It occurred to me that my son and I had something in common. As much as I’d like to think I’m a good communicator, my son reminded me that I’ve still got room to grow. And my son does too. Our situation happened because were weren’t communicating — our wants or our needs proactively. Because I’m the adult (and his parent) I could easily believe my needs always trump his — and while in many cases they do, that’s not always the case. My son should be able to voice his needs and wants. It’s not my job to cave to him, or give him what he wants, but to listen to him, allow him to be heard, and then make a decision. It would be easy to say my son has the issue, but this one goes both ways, and as the adult and parent, it’s my job to model behaviors I want to see from him. My hope is my son will continue to get me to revisit my interactions with him. Am I doing right be him as his parent? What can I work on to be better, and what can I help him getting better at?

My son forced me to look in the mirror, has your child forced you? If so, how did you handle it?

Better Than Gold

Have you ever struggled to do something you thought should be easy?

My youngest son has been struggling to learn to ride his bike. He got his bike last year, but we realized soon after getting it, that it was too big for him, and he’d have to grow into it. We were excited to teach him this year. We took him out and followed the same steps we’d done with his older brother. We removed the pedals, and had him work on coasting and balancing first. Then we put the pedals back on in hopes he could balance and get his feet up on the bike. He learned to coast, and even get his feet up on the pedals momentarily,  but without pedaling, the bike would tilt to one side and he would put his foot down. We kept trying to explain to him that the bike wouldn’t fall over if he started pedaling, but he didn’t believe us. He got frustrated and very upset. We even reminded him that he’d get a reward once he finally learned to ride his bike. That just seemed to make his disappointment in himself for not being able to do it worse. We abandoned bike riding that day and decided we’d try again the following, but the results were the same. He could coast, and get his feet up on the pedals, but would ultimately put a foot down without getting the bike going.  He then let out a cry of frustration, disappointment and anger. “I’ll never learn to ride my bike!” he exclaimed and broke down in tears.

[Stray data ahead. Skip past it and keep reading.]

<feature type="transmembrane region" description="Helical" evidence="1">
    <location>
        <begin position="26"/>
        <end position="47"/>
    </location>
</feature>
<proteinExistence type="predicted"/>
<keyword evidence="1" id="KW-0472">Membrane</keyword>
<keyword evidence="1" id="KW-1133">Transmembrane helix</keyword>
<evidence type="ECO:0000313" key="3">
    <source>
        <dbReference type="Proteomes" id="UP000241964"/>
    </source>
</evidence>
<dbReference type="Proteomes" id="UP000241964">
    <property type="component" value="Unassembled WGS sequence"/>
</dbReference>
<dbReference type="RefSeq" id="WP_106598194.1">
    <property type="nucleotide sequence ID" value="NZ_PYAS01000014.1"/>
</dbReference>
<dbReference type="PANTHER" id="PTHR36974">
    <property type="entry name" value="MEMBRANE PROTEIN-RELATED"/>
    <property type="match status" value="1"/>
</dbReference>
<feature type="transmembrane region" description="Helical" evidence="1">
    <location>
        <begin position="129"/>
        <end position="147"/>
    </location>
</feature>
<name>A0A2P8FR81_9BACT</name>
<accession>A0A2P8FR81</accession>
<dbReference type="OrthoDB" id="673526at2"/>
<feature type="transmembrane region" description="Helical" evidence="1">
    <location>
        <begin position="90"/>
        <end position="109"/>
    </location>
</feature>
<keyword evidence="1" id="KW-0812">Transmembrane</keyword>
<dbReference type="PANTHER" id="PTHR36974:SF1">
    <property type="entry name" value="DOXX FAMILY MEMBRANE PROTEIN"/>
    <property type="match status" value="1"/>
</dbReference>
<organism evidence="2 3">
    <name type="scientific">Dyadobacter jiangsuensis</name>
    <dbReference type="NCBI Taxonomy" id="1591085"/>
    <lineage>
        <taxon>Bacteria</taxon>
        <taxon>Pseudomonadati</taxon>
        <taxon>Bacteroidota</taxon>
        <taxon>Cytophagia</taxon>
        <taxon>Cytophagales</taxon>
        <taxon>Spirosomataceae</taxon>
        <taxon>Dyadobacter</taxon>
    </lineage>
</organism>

My husband and I were at a loss as to what to do; did we need to get him into a biking class, get him private instruction, or get him a different bike?  I thought about how I learned. I didn’t appreciate how quickly I picked it up as a kid. I learned within an hour of my father and sister teaching me. I hadn’t struggled for long, and here was my son struggling for days on end. He desperately wanted to be successful, and was getting down on himself. We could tell that we had to figure out how to help him, or risk having him decide that there are some things in life he just can’t do (and that was *not* acceptable to my husband or I).